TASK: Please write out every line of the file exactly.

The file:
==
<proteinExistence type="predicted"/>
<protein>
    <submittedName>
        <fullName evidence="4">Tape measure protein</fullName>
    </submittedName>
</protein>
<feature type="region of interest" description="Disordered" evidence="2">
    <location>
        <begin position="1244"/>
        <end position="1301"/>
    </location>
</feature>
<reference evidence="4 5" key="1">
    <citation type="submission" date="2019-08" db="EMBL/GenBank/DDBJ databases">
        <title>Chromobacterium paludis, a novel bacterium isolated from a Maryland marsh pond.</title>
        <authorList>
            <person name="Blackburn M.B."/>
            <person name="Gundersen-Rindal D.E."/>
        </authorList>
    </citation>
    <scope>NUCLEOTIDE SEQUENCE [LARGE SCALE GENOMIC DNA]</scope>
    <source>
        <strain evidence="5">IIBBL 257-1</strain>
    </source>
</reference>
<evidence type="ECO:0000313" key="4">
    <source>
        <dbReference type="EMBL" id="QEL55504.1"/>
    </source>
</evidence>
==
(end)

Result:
<proteinExistence type="predicted"/>
<protein>
    <submittedName>
        <fullName evidence="4">Tape measure protein</fullName>
    </submittedName>
</protein>
<feature type="region of interest" description="Disordered" evidence="2">
    <location>
        <begin position="1244"/>
        <end position="1301"/>
    </location>
</feature>
<reference evidence="4 5" key="1">
    <citation type="submission" date="2019-08" db="EMBL/GenBank/DDBJ databases">
        <title>Chromobacterium paludis, a novel bacterium isolated from a Maryland marsh pond.</title>
        <authorList>
            <person name="Blackburn M.B."/>
            <person name="Gundersen-Rindal D.E."/>
        </authorList>
    </citation>
    <scope>NUCLEOTIDE SEQUENCE [LARGE SCALE GENOMIC DNA]</scope>
    <source>
        <strain evidence="5">IIBBL 257-1</strain>
    </source>
</reference>
<evidence type="ECO:0000313" key="4">
    <source>
        <dbReference type="EMBL" id="QEL55504.1"/>
    </source>
</evidence>